I watched the movie Lincoln tonight. The movie is about Lincoln's struggle to get the 13th Amendment passed. This was a time of great struggle for our country. The Civil War had torn the country apart and he was given the seemingly insurmountable task of bringing the country back together, much less setting an entire people free. There were men in Washington who truly were trying to do the right thing. Despite what we see today, it wasn't always full of deceit and treachery.

Today, we understand how important it was to abolish slavery. But then as now, it was a struggle to get anything accomplished. Most Democrats were against it. Most Republicans were for it. They yelled at and insulted each other but without the benefit of cameras everywhere and Twitter feeds. At the beginning of the movie Secretary of State Seward says to Lincoln about the House, "It is the same nest of talentless hicks and hacks". I think he was right then and it certainly applies now.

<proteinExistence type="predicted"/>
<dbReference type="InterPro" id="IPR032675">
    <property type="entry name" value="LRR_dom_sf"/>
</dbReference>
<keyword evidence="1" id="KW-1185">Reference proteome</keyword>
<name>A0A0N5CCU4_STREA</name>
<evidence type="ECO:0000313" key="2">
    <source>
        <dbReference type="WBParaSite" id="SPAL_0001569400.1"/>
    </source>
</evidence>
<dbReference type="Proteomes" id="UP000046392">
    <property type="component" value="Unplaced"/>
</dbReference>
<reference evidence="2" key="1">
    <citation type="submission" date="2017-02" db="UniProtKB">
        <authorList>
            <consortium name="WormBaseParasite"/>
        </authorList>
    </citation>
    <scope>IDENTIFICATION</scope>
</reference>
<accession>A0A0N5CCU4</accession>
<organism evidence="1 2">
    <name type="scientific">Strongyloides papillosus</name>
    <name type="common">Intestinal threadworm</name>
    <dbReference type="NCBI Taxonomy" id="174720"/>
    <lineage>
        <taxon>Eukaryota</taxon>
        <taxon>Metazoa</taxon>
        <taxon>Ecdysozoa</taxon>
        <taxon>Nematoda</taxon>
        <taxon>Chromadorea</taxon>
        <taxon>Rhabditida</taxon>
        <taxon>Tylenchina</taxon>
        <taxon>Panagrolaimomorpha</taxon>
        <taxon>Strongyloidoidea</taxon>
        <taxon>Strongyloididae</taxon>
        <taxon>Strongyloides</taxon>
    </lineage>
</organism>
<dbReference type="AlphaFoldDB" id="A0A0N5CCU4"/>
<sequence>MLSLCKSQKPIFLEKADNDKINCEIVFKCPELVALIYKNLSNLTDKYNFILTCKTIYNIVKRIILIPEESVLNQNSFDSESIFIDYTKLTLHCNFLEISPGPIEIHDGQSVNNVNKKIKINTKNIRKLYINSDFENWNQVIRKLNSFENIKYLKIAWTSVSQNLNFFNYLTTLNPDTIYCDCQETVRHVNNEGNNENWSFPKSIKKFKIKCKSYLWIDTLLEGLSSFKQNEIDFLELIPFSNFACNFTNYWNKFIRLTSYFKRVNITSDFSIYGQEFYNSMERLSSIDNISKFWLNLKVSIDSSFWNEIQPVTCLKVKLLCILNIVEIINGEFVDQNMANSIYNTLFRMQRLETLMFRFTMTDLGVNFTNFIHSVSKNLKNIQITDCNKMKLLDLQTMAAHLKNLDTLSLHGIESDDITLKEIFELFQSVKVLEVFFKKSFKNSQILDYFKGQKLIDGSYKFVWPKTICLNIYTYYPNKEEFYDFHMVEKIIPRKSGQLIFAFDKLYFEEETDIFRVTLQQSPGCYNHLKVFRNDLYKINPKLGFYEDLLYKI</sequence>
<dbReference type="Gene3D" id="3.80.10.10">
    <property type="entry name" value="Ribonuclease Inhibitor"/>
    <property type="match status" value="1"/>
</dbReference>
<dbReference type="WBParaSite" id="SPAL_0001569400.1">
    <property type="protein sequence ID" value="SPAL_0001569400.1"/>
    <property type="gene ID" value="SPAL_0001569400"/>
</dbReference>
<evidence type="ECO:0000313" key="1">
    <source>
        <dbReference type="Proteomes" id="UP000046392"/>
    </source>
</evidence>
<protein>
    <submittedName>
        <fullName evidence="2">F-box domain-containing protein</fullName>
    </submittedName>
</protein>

I am proud to be an American. I am proud of what our country has accomplished but I am not proud of what our country has become. Our leaders think we are here to serve them and not the other way around. They tell us what we want to hear to get elected and then carry out their own agendas and only accomplish a few of the things they promised to placate their constituency. We as a people no longer think for ourselves. To many people have developed the mind set that they are "owed" something. To many Americans don't want to work for anything. We want it now and we want it subsidized. That has become the American Way.

We are no longer a country of hard working, independent thinking people. We have become a country that expects to be taken care of. We don't know where our food comes from, nor do we care. All we care about it getting the latest and greatest phone or tablet. Freedom of speech? Who cares about that so long as I can tweet what I had for lunch. Which, by the way, was bought with food stamps.